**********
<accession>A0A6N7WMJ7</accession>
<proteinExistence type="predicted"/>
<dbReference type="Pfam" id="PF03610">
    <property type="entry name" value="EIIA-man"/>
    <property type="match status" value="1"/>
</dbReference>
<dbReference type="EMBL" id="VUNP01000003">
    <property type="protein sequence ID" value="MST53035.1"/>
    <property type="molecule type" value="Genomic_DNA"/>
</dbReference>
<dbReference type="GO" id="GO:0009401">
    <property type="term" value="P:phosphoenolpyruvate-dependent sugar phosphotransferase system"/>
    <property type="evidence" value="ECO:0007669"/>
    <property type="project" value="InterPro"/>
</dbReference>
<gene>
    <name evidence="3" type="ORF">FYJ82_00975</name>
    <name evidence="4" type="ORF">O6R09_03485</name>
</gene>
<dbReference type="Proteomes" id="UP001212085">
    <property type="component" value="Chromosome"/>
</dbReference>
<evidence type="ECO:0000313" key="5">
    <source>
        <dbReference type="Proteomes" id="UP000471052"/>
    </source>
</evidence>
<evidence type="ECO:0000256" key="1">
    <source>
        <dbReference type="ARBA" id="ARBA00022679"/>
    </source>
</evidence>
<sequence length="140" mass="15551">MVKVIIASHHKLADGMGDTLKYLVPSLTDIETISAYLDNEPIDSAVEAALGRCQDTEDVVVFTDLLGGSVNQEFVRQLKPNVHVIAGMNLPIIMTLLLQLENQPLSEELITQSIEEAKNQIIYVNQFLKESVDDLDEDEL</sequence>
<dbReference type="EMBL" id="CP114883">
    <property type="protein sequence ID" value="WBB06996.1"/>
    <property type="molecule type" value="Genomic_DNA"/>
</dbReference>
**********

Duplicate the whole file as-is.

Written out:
<accession>A0A6N7WMJ7</accession>
<proteinExistence type="predicted"/>
<dbReference type="Pfam" id="PF03610">
    <property type="entry name" value="EIIA-man"/>
    <property type="match status" value="1"/>
</dbReference>
<dbReference type="EMBL" id="VUNP01000003">
    <property type="protein sequence ID" value="MST53035.1"/>
    <property type="molecule type" value="Genomic_DNA"/>
</dbReference>
<dbReference type="GO" id="GO:0009401">
    <property type="term" value="P:phosphoenolpyruvate-dependent sugar phosphotransferase system"/>
    <property type="evidence" value="ECO:0007669"/>
    <property type="project" value="InterPro"/>
</dbReference>
<gene>
    <name evidence="3" type="ORF">FYJ82_00975</name>
    <name evidence="4" type="ORF">O6R09_03485</name>
</gene>
<dbReference type="Proteomes" id="UP001212085">
    <property type="component" value="Chromosome"/>
</dbReference>
<evidence type="ECO:0000313" key="5">
    <source>
        <dbReference type="Proteomes" id="UP000471052"/>
    </source>
</evidence>
<evidence type="ECO:0000256" key="1">
    <source>
        <dbReference type="ARBA" id="ARBA00022679"/>
    </source>
</evidence>
<sequence length="140" mass="15551">MVKVIIASHHKLADGMGDTLKYLVPSLTDIETISAYLDNEPIDSAVEAALGRCQDTEDVVVFTDLLGGSVNQEFVRQLKPNVHVIAGMNLPIIMTLLLQLENQPLSEELITQSIEEAKNQIIYVNQFLKESVDDLDEDEL</sequence>
<dbReference type="EMBL" id="CP114883">
    <property type="protein sequence ID" value="WBB06996.1"/>
    <property type="molecule type" value="Genomic_DNA"/>
</dbReference>